* Board-Nominated


‡ Incumbent Board Member


§ Self-Nominated

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About Jewish Voice for Peace Board of Directors
The Board of Directors of Jewish Voice for Peace is legally responsible for all functions of the organization and for guiding the organization in fulfillment of its mission. Board members are elected for a three year term by the membership who entrust them to oversee the organization in fulfilling the vision and mission. Board members share a deep, personal commitment to peace and justice for all peoples of the Middle East, exceptional strategic leadership skills, and the time and resources to dedicate to overseeing a large multidimensional organization.

Board Nominee Desired Representation & Qualifications
Jewish Voice for Peace has been growing rapidly as an organization–increasing the numbers of chapters throughout the country, the amount of members and supporters, and new staff positions while developing a more complex infrastructure. At this stage of development, we need board members who have experience and skills in leading large, dynamic nonprofits with strong membership bases. In addition, we seek diverse, innovative leadership, which represents Jewish communities that have been marginalized. In other words, we need both professional administrative skills and diverse representation to create an inclusive, dynamic, powerful social movement.

Essential Duties and Responsibilities:

    • Ethical leadership to ensure the strategic, operational, and fiscal health of the organization.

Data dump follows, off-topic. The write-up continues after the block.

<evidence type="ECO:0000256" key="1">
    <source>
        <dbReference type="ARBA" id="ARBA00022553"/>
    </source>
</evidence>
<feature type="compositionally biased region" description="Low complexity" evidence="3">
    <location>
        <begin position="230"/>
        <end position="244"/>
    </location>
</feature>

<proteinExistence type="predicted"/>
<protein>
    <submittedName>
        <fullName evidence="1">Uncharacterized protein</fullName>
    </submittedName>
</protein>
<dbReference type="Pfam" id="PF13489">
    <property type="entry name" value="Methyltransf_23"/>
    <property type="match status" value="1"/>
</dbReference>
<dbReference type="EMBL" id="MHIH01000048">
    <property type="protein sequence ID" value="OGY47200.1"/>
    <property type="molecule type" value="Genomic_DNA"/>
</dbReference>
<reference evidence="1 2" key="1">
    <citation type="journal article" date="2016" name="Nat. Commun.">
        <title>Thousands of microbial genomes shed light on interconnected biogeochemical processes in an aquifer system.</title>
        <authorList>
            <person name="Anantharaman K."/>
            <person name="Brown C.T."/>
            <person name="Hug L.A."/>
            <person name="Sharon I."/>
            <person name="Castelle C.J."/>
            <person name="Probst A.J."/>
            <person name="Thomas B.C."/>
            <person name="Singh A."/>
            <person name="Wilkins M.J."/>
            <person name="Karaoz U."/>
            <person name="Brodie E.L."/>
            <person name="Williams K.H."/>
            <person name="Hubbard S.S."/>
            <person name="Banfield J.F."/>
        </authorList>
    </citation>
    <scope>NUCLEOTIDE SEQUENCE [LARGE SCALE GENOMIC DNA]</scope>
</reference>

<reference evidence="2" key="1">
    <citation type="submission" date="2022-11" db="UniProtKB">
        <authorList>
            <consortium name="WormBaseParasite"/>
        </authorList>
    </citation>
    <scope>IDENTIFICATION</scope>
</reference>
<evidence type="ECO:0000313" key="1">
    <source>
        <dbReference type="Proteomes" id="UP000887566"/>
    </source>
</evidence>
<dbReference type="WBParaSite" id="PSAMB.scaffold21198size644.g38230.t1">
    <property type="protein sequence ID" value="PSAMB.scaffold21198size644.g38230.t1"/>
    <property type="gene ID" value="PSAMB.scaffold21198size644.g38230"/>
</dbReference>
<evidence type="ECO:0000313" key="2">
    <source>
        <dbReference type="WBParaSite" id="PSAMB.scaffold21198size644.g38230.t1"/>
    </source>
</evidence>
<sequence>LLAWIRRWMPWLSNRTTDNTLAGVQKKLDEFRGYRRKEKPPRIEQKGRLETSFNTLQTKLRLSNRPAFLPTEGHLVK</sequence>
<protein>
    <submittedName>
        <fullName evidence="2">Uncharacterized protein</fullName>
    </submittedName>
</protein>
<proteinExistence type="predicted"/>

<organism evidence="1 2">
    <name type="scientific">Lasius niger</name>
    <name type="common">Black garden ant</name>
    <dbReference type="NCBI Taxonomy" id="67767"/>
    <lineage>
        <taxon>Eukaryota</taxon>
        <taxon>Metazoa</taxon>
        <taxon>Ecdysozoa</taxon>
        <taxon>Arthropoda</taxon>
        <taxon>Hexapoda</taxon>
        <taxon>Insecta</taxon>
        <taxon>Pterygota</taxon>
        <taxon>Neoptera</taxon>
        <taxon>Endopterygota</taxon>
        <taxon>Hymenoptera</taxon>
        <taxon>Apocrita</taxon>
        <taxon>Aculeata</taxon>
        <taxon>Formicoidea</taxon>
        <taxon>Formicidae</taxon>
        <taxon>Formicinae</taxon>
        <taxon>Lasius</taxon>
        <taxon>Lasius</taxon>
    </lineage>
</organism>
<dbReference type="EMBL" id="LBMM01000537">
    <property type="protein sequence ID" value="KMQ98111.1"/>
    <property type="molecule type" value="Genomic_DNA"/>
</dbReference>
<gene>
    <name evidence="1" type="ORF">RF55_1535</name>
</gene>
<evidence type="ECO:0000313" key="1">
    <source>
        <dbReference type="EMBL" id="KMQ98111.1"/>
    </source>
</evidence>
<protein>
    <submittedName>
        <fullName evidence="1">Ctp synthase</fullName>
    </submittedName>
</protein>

• Board members are legally responsible for the organization’s actions.
    • Direct supervision and evaluation of the Executive Director.
    • Regular financial reviews, budget oversight and approval of the annual budget.
    • A board member must be active in annual fundraising and will make what is for them a significant personal donation to the organization each year.
    • The board meets monthly. Board members are expected to attend at least 10 of those meetings. Three times a year those meetings will be in-person, the rest via phone. Travel expenses are reimbursed; JVP appreciates it when members are willing and able contribute these costs.
    • Commitment to the JVP board will require a substantial time commitment of approximately 10 to 20 hours a month.
    • A board member is expected to passionately represent JVP’s values and strategic objectives to members, allies and the many publics that the organization interacts with.
    • Board members are seen as representatives of the national JVP organization so they must at all times conduct themselves with the understanding that they will be seen by both JVP members and the public in this role.